Plans to temporarily end trial by jury have been dropped from the Scottish Government’s emergency coronavirus legislation after they provoked “deep concern” in the legal community.
Constitution secretary Michael Russell told Holyrood that ministers are withdrawing that section of the Coronavirus Scotland Bill with a view to returning to emergency reforms of the justice system at a later date.
He said postponing the measures would “allow an intensive and wide-ranging discussion by all interested parties, including victims, whose voice has not yet been fully heard, about the right way to ensure that justice continues to be done in Scotland”.
Russell said that he expected the Scottish Government to bring a “standalone Bill” back to the parliament on the next sitting day – believed to be April 21 – on how the justice system will function during the pandemic.
The emergency legislation, intended to be debated and passed in a day on Wednesday, originally proposed allowing judge-only trials for the most serious charges to “ensure that criminal justice systems can continue to operate during the coronavirus restrictions”.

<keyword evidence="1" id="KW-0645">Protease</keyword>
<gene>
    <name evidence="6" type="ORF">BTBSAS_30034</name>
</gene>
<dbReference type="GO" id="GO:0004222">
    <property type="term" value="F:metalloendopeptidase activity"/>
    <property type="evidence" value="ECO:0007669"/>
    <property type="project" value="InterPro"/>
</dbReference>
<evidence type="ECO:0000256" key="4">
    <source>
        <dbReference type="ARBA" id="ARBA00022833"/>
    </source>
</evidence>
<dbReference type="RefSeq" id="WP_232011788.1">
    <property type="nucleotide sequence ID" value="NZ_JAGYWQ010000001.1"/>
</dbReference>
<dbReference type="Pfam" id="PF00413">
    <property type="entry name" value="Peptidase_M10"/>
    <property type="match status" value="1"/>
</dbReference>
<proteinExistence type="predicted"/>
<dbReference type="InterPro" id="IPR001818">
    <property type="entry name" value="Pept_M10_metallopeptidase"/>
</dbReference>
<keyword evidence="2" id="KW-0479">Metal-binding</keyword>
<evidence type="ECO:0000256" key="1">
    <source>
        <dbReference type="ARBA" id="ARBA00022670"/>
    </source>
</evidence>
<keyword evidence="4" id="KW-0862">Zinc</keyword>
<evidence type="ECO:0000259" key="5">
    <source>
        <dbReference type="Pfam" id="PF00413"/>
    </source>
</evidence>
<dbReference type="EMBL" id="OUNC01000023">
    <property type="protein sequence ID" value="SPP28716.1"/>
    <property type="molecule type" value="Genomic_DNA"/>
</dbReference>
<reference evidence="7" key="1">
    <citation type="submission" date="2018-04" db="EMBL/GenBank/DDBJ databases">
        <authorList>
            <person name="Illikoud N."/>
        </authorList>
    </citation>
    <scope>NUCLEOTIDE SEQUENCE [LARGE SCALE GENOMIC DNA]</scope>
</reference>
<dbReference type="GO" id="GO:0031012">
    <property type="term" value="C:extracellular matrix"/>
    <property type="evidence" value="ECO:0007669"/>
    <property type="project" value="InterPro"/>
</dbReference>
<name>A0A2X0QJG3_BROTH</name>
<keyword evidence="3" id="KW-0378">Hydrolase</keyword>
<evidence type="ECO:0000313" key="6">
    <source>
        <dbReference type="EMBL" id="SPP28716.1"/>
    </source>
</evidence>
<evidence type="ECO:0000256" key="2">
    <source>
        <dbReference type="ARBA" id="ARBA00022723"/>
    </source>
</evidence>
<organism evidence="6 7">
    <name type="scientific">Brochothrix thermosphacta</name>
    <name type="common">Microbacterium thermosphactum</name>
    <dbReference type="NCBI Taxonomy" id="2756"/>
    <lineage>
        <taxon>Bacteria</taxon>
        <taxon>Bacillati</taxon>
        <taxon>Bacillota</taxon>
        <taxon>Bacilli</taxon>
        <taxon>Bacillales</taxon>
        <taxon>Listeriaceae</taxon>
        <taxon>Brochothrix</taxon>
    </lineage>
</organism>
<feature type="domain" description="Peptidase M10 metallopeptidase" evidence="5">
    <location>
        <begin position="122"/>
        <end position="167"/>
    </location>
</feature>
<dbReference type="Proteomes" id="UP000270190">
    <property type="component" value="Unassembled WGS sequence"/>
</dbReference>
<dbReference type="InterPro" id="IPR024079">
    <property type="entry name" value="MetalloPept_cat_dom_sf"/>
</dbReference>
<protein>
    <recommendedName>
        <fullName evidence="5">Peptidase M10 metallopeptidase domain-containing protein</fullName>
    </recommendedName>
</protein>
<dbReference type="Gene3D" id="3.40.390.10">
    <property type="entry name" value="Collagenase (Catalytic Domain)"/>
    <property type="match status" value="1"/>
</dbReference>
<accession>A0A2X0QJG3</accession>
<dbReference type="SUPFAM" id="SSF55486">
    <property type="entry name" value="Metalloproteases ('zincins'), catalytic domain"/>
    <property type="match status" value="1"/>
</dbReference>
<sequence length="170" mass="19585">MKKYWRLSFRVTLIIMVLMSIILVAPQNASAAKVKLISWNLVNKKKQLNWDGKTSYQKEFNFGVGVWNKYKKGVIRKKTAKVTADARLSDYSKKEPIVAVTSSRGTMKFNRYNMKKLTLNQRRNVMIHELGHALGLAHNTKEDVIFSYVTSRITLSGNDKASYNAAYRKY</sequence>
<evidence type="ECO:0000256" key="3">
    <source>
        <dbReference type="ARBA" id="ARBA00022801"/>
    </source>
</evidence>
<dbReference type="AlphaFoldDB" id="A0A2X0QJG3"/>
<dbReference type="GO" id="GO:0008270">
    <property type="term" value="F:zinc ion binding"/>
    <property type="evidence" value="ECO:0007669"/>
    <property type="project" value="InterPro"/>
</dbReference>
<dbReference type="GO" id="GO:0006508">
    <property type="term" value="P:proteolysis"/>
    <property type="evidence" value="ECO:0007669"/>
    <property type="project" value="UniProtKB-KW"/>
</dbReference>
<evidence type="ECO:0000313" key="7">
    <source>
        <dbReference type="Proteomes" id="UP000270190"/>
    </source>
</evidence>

The Coronavirus Scotland Bill also allows for the possible release of inmates if prisons are becoming overwhelmed by the virus, as well as protecting tenants from eviction for six months.
But human rights lawyer Aamer Anwar branded the parts of the legislation which would end trial by jury an “unacceptable attack on our justice system”, adding: “600-year jury trial before peers done away a week after lockdown.”
John Mulholland, president of the Law Society of Scotland, expressed “deep concern” at the proposal, calling it “one of the most fundamental changes to our justice system ever contemplated”.
The Faculty of Advocates’ Scottish Criminal Bar Association also opposed the plan.
The Scottish Liberal Democrats laid amendments to the Bill objecting to the proposal for trials without juries, while the Scottish Tories called jury trials “an important safeguard of human rights which we would be most reluctant to see removed”.
The Bill is slated to expire on September 30 this year, although MSPs have the option to extend the legislation for a further two six-month periods, should it be deemed necessary to do so to tackle the Covid-19 outbreak.